A Spanish citizen suspected of belonging to the Basque terrorist group ETA has been arrested in Mexico, the Attorney General's Office said.

Luis Miguel Ipiña Doña is in the custody of the Siedo organized crime unit of the AG's office.

Ipiña has not been charged with any crimes and "his legal situation has not been determined for now," the AG's office said.

The suspected terrorist was arrested on May 20, the AG's office said, without revealing where the arrest was made.

Ipiña "does not have charges pending" in Spain for past terrorist activities, Spanish diplomats told Efe.

The suspected ETA member became a Mexican citizen many years ago and has been living in the country for 26 years, the La Jornada newspaper reported Sunday.

Ipiña lives in Queretaro, a state in central Mexico, the newspaper said.

An unidentified neighbor told police that Ipiña tried to sell him a firearm, La Jornada said.

Ipiña, who is on Facebook, has written a blog since 2008 in which he criticized both the Mexican and Spanish governments, especially operations targeting ETA and arrests of the group's members.

ETA declared a cease-fire on Jan. 10, but the Spanish government considers the move "insufficient" and has demanded that the Basque terrorist organization disband.

ETA, which has declared cease-fires on 11 other occasions since 1981, announced in a video released by the BBC on Sept. 5 that it would not "carry out armed actions" in its quest for an independent Basque homeland.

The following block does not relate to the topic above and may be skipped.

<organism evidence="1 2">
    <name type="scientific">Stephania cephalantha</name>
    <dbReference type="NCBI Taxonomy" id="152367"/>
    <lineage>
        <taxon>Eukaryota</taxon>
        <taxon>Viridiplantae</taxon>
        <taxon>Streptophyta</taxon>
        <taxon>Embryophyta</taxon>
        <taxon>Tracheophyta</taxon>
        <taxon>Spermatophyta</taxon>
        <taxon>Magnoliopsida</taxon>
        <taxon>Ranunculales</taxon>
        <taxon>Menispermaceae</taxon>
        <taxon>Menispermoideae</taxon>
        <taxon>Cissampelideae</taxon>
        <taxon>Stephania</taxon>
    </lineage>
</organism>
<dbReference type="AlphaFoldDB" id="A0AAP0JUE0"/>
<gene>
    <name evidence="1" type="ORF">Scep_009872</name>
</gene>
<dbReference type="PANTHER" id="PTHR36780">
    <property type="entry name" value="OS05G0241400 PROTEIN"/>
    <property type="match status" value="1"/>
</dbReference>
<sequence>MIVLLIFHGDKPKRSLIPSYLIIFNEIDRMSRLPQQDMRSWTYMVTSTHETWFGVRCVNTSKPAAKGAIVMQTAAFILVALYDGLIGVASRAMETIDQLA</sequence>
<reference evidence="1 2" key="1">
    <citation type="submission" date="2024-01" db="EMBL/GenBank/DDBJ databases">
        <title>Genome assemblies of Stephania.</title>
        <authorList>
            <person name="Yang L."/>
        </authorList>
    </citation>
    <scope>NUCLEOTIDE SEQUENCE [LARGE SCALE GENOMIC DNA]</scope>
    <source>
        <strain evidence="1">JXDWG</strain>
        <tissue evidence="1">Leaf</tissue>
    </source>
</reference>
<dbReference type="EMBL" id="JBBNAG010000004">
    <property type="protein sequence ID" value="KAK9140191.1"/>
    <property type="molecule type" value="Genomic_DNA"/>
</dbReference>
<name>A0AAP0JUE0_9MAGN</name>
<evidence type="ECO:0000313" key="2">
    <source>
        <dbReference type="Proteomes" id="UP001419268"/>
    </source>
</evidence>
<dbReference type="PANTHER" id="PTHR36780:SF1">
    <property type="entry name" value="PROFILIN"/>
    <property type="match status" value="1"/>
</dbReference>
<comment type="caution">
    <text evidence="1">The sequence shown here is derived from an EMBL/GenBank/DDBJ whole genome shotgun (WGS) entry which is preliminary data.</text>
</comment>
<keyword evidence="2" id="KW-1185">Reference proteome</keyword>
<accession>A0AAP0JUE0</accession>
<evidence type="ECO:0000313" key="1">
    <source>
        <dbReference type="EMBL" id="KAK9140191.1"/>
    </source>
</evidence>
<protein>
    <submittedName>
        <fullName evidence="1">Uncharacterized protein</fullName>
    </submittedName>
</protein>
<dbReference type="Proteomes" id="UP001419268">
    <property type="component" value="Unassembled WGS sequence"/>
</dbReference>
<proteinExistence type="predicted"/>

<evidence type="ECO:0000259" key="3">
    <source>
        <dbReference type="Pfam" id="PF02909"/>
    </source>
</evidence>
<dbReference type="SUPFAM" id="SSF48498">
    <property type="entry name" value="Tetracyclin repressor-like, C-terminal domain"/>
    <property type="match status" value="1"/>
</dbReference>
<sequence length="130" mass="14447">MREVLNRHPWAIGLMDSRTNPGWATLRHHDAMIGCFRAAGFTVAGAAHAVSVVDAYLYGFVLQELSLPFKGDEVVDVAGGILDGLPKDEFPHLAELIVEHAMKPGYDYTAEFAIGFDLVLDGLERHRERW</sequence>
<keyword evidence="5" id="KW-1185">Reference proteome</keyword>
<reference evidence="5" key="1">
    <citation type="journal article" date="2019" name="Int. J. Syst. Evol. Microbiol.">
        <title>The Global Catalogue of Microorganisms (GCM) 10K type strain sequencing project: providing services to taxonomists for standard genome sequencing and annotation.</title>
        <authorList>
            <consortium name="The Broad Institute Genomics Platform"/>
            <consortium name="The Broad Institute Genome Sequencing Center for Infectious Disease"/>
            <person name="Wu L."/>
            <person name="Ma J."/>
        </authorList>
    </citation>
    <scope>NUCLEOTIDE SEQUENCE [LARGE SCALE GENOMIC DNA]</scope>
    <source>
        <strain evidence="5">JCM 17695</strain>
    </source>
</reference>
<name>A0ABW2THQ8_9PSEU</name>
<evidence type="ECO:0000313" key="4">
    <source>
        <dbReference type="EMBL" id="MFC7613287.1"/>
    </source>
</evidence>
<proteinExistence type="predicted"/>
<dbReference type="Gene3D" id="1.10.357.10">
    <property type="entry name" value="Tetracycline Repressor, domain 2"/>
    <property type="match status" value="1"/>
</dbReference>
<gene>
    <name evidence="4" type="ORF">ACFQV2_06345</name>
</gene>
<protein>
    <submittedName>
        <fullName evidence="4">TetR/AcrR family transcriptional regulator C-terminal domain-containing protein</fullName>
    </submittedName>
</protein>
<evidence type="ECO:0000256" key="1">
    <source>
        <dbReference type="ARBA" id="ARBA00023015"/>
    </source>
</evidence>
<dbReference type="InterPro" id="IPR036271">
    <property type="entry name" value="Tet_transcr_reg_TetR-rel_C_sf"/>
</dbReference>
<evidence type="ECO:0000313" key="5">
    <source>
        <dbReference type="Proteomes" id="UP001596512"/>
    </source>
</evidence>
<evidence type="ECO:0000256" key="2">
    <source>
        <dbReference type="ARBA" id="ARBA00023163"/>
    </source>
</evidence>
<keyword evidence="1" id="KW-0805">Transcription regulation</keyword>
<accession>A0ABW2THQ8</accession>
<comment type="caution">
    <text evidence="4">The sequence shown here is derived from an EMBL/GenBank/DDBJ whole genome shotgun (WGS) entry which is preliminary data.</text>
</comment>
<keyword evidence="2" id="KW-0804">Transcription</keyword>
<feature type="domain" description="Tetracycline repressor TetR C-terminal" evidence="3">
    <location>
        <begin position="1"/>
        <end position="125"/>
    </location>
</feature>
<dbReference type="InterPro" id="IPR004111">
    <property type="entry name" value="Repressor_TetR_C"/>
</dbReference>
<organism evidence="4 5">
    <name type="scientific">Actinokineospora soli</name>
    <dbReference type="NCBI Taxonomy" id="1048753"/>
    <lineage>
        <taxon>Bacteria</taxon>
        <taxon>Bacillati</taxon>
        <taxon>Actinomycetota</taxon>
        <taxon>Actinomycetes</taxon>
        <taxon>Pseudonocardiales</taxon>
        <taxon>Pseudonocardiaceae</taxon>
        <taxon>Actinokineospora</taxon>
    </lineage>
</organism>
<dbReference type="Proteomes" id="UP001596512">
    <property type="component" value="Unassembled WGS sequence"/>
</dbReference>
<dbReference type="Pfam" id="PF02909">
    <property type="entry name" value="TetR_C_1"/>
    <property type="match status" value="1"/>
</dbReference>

The cease-fire declaration came after more than one year without fatal attacks and with the terrorist group weakened by operations launched by the security forces in Spain, France and Portugal.

The terrorist group has carried out some two dozen attacks since June 5, 2007, when it ended its unilateral cease-fire with the Spanish government.

ETA declared a "permanent cease-fire" in March 2006 in an apparent attempt to negotiate peace with Prime Minister Jose Luis Rodriguez Zapatero's government.

Most observers, however, regarded the Dec. 30, 2006, attack at the Madrid airport as marking the end of the terrorist group's cease-fire.

ETA, an acronym for the Basque language words for Homeland and Freedom, has killed nearly 900 people since taking up arms in 1968 to seek a Basque nation comprising parts of northern Spain and southern France.